I only found one, but bit by bit, I just started paying attention to Kel, because she was the only one who could really convey to me, once she started talking after about a month. She could convey to me what she needed, and I could see what was working and what wasn’t. So I just learned slowly, grateful to get the internet and cellphones, but I laughed a lot. I’m an English teacher, and strangely there’s a lot of humor involved, as Kelly woke from a coma. It’s not one day she’s asleep, and one day she’s awake. It’s a very slow awakening over months or years, and I think that was the hardest thing for me as a caretaker is I did not know what she didn’t know. She knew the Pythagorean Theorem, but she couldn’t multiply. And so, slowly, little by little, we filled in the gaps. I always said she was like a jigsaw puzzle, and we got the main portion in the middle, but the pieces of sky had to be put in by different people. And I’m still learning that you forget what a geranium might be or something simple-

Kelly Bouldin-Darmofal: Yeah, you’ve got to keep a sense of humor. That’s imperative. If you’re going to survive a TBI, you just got to learn to laugh at yourself.

Carolyn Bouldin:  I don’t know now everything Kelly doesn’t know or knows.

Kelly Bouldin-Darmofal: Yeah, but that’s true of anybody.

Carolyn Bouldin  I’m 71 years old and I think her memory has surpassed mine at this point.

Kelly Bouldin-Darmofal: And that is scary.

Welcome to my blog! :)

Kelly Bouldin Darmofal
Kelly Bouldin Darmofal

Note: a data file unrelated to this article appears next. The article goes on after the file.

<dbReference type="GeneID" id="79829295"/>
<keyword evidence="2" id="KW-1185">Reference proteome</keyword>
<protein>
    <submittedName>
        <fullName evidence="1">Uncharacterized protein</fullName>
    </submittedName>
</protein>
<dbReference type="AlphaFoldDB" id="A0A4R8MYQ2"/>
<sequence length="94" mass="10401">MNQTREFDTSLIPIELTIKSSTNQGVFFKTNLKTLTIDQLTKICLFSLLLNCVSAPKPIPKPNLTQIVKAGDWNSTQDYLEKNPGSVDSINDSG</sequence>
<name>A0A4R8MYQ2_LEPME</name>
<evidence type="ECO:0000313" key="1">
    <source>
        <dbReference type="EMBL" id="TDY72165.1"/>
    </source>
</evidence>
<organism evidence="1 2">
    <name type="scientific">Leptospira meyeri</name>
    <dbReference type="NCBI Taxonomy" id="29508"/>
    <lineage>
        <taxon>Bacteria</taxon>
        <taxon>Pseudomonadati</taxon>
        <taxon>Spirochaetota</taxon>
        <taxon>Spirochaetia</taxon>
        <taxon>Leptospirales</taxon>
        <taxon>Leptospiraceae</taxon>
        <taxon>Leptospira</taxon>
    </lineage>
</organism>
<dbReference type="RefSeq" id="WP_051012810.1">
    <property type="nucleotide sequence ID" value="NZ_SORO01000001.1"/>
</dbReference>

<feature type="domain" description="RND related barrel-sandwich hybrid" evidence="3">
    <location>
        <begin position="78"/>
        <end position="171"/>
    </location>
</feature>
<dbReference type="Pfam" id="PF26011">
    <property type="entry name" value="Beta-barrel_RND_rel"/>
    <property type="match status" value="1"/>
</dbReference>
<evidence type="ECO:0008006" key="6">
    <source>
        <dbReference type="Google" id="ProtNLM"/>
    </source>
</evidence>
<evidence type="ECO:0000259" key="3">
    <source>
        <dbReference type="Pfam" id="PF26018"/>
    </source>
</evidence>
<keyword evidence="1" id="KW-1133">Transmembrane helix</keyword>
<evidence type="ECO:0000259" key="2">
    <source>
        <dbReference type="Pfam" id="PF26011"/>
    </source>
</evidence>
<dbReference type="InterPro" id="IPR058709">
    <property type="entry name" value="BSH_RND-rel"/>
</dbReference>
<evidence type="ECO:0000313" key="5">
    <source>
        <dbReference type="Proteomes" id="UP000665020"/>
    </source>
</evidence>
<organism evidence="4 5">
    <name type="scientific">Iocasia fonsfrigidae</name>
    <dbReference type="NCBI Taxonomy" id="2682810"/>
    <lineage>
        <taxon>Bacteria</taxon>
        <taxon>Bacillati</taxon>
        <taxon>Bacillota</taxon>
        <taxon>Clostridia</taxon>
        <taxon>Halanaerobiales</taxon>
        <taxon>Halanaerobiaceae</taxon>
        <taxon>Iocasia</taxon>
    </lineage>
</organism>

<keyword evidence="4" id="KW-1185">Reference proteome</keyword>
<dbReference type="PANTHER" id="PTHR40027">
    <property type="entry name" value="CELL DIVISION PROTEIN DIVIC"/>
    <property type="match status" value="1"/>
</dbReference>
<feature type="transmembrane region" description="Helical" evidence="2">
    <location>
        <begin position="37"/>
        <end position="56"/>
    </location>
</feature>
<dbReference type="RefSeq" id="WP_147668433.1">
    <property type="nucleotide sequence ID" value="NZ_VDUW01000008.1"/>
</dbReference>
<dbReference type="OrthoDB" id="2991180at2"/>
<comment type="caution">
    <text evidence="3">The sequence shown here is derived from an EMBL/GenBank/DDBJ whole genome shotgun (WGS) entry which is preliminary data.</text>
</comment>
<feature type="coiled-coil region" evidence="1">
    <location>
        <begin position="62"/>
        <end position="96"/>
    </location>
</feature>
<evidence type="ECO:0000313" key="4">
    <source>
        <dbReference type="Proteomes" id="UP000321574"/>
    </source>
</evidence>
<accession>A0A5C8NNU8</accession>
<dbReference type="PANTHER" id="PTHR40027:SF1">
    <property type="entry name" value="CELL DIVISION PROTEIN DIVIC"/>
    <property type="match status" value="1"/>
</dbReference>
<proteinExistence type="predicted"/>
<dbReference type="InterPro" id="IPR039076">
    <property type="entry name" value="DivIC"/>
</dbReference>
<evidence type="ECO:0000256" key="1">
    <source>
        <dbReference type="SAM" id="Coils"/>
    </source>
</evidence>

My name is Kelly (Bouldin) Darmofal. I was in a car crash in 1992 and suffered a   severe closed head or traumatic brain injury. I was thirteen days into my high school career, and had just finished cheering at my first JV football game. When I returned home for the night, several friends wanted to drive me to a local fast food restaurant to grab a burger. I was famished and my parents acquiesced, giving me a curfew of 10 PM. I was always super punctual and overly responsible.

Thus, at 10:05 my parents worried… At 10:10 my parents began freaking out. After making a last minute – completely out of character – decision to allow me to go out with friends on a school night, my mom and dad had no idea where I was.

At 10:15 the telephone rang. I had been in a car accident and was at Baptist hospital fighting for my life.

Fast forward 25 years. I’ve recovered and found a “new” normal. I have a husband, son, relatives and friends who fill my world with love and laughter. I have meaningful work and am able to advocate for TBI (Traumatic Brain Injury) survivors in my free time.

I’ve professionally published two books, Lost in My Mind: Recovering from Traumatic Brain Injury (TBI) and 101 Tips for Recovering from Traumatic Brain Injury: Practical Advice for TBI Survivors, Caregivers and Teachers, and will occasionally speak about my experiences with TBI. Hopefully, this blog will give me a new avenue on which to offer assistance.